Zac Jeavons-Fellows:  No, don’t worry! We’re really into music; it’s what we really want to do.

Last but not least – the fun question. Tell us the most rock and roll thing that has happened to you so far. 

Alfie Jeavons-Fellows: I think it’d be best if we keep that one to ourselves… if you ask us face to face we may answer differently.

You can follow Lost Tiger to the Wild at:

https://www.facebook.com/LostTigerBand/
https://twitter.com/LostTigerBand
https://www.youtube.com/channel/UCNcu1GbXFLTrl_UP-L9lHsw
https://www.instagram.com/LostTigerBand/

 

Lost Tiger to the Wild in Slap Magazine

You can read this interview in September issue of Slap Magazine:

http://www.slapmag.co.uk/issue-73/september-2017/

or you can download the copy here:

issue-73-september-2017

Musicians Against Homelessness charity concert will take place on September 22nd 2017 at Marrs Bar

If you want to see Lost Tiger to the Wild  play Musicians Against Homelessness concert, tickets are a £5 and can be bought from the links below:

https://www.wegottickets.com/event/413506
http://www.marrsbar.co.uk/events/musicians-against-homelessness-2/
https://www.facebook.com/events/106395143421500

To find out more about MAH visit Musicians Against Homelessness on Facebook  https://www.facebook.com/mahgigs/

We will see you soon enough for more music,

Mal+Rita

Indieterria meets Michael Knowles

We go political!

Michael Knowles blows a kiss towards audience at Drum and Pig pub/music venue on its final night before a temporary closure and management takeover. Worcester, February 25, 2017

Everything`s political as Skunk Anansie song goes. And May issue of Indieterria will be all that and even a bit philosophical.

We are steering back our ship to Worcester shores to introduce you to Michael Knowles – leader of The STDs and one of the most controversial figures in the Midlands. How politically incorrect is Mr Knowles? His new single is called “Theresa May is a cunt” and contains language so strong you may want to dig out your “Cop Killers” and “Straight Outta Comptons” out of the basement instead. We can see you rolling your eyes and ears dear readers. So we will ante up and tell you that besides being potty-mouthed, Michel Knowles has a voice of 4,5 octaves, a pitch perfect hearing and is a trained in music production.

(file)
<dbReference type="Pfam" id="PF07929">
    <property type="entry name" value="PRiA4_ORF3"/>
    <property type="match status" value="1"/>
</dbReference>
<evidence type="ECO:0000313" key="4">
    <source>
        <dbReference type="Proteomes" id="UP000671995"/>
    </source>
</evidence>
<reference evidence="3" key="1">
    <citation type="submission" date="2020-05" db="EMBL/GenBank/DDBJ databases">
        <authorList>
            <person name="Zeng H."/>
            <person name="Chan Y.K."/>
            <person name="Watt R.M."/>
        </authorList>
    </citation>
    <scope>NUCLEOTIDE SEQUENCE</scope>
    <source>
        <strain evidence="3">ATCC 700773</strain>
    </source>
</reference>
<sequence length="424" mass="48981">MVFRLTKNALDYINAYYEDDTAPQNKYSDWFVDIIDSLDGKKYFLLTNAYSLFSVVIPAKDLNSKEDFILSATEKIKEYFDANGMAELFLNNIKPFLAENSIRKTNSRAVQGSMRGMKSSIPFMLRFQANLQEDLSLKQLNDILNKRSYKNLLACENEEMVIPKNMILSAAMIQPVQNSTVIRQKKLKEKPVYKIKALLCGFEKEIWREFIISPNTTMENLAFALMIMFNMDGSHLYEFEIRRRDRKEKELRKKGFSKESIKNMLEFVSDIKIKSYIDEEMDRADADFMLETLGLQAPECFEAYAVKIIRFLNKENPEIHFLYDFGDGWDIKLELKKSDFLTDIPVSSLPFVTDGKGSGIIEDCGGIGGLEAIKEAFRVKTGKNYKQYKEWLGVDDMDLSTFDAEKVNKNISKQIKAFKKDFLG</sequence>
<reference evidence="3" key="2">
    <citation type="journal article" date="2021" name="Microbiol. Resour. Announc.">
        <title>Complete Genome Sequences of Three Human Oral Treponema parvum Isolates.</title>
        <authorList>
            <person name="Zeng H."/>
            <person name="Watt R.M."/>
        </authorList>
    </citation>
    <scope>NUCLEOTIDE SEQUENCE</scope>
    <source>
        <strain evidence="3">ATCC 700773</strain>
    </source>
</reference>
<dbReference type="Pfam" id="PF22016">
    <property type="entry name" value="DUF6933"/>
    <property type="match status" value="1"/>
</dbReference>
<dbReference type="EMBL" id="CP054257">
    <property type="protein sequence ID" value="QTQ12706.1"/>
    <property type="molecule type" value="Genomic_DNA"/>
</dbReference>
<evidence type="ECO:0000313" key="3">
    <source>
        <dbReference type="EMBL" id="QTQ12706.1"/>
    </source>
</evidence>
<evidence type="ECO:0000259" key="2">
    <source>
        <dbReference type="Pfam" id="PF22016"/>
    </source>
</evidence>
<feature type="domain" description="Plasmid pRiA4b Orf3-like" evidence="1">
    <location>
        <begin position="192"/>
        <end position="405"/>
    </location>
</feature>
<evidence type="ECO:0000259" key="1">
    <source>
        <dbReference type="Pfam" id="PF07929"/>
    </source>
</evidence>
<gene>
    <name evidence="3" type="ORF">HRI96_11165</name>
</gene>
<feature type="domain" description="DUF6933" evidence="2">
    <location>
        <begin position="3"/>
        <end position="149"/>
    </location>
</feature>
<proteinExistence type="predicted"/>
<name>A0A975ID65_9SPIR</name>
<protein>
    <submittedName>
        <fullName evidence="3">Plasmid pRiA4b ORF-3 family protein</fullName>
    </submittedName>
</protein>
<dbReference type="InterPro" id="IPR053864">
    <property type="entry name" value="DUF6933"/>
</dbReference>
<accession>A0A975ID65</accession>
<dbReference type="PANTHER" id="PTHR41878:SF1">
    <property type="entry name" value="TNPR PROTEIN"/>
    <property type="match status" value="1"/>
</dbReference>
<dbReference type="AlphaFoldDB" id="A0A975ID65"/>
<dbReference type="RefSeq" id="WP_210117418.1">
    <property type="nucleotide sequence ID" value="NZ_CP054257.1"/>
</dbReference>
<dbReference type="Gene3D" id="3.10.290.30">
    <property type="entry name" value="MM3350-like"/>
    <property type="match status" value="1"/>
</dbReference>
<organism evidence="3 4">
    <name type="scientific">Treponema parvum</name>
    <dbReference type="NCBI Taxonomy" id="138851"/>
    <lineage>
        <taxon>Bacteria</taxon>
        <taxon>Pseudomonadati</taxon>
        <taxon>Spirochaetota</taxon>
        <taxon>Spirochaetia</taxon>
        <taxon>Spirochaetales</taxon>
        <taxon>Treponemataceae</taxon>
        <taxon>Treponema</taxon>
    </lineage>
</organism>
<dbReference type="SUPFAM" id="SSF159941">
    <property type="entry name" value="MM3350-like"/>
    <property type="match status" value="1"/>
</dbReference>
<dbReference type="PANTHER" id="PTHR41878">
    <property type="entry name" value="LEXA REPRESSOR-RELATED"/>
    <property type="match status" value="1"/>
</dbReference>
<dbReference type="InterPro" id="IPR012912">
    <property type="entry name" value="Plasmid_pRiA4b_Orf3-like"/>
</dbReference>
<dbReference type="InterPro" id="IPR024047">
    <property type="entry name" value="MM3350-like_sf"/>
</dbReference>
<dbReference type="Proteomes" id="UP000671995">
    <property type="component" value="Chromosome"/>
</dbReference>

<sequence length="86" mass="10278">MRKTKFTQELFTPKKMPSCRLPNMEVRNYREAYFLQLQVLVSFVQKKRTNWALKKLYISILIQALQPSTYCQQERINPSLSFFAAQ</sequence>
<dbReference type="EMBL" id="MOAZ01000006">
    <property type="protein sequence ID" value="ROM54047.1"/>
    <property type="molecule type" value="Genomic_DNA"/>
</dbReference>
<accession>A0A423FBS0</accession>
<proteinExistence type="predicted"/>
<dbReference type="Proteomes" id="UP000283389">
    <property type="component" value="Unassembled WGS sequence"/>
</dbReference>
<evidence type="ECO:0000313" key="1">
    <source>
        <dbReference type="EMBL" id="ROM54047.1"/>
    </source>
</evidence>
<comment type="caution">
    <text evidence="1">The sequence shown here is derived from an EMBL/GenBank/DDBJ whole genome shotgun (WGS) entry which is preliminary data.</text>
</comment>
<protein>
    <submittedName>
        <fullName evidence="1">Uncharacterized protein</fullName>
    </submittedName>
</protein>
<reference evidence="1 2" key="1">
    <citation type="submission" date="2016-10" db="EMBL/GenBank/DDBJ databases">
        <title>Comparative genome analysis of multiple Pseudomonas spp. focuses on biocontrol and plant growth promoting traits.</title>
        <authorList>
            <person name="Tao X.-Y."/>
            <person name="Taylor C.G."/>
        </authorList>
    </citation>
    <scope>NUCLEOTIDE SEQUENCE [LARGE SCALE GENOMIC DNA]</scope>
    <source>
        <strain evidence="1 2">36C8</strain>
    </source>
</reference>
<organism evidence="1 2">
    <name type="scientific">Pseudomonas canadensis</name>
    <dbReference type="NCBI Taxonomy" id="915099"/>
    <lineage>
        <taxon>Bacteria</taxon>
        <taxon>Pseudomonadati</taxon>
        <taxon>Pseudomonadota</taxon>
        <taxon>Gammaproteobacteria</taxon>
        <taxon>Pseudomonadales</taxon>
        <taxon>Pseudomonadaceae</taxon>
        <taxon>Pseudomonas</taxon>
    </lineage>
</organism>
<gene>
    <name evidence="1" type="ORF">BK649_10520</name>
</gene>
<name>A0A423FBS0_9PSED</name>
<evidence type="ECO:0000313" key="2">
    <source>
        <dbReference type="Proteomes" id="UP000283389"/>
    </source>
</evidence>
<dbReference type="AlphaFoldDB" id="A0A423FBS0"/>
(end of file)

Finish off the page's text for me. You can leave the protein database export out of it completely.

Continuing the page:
Aha, controversial yet talented – now that is a hard mixture to swallow for some. It is much easier to dismiss musicians and artists as immature and looking for attention when  they are painted as  common nobodies. Much harder to do so when artists are seen as complex humans who have their strengths and exercise the right to freedom of speech.

The current world of pop music has been derived of controversial and outspoken characters to the point that you cant even hear songs on the radio that were in heavy rotation 20 years ago in the middle of the day. Try requesting Nine Inch Nails` Closer nowadays on the radio and see what they will play you.

Indie scene had always a place for counter culture and the obscene and we are happy to report that independent and unsigned artists are stepping in to fill the hole. Shame have fantastic “VISA Vulture” with its libelous video to match, The Blinders paint messages on their guitars and Michael Knowles and The STDs hammer the message nicely from our town.   You may see it as unnecessary and infantile – but we see it a form of balance. Music is broad enough to incorporate Little Mix and The STDs in all their respective popness and cockiness.

Fear not. The interview below is all nice and dandy and you may find out that controversial  figures can have a lot of cleaver things to say. We loved the passion Michael has for his musical heroes. So sit back and read on:

Michael Knowles performing live at Drum and Pig pub/music venue on its final night before a temporary closure and management takeover. Worcester, February 25, 2017

 

Michael Knowles – a stream of consciousness

Technology is a wonderful thing. For example, it allows you to interview artists even late at night from the comfort of your own office. You type the questions into instant messenger and wait for the answers to arrive. Piece of cake. On the downside, technology can`t replicate that old fashioned feeling of excitement that every music journalist feels when meeting a new and promising act in person. And you need to know Michael Knowles surely earned himself a name to be regarded as exciting and controversial in equal measures. He fronts a band called The STD`s, dresses like it`s 1980s and is known for performances that are politically incorrect yet hilariously funny. No journalist would pass  the opportunity to see what makes Michael tick and we are no exception.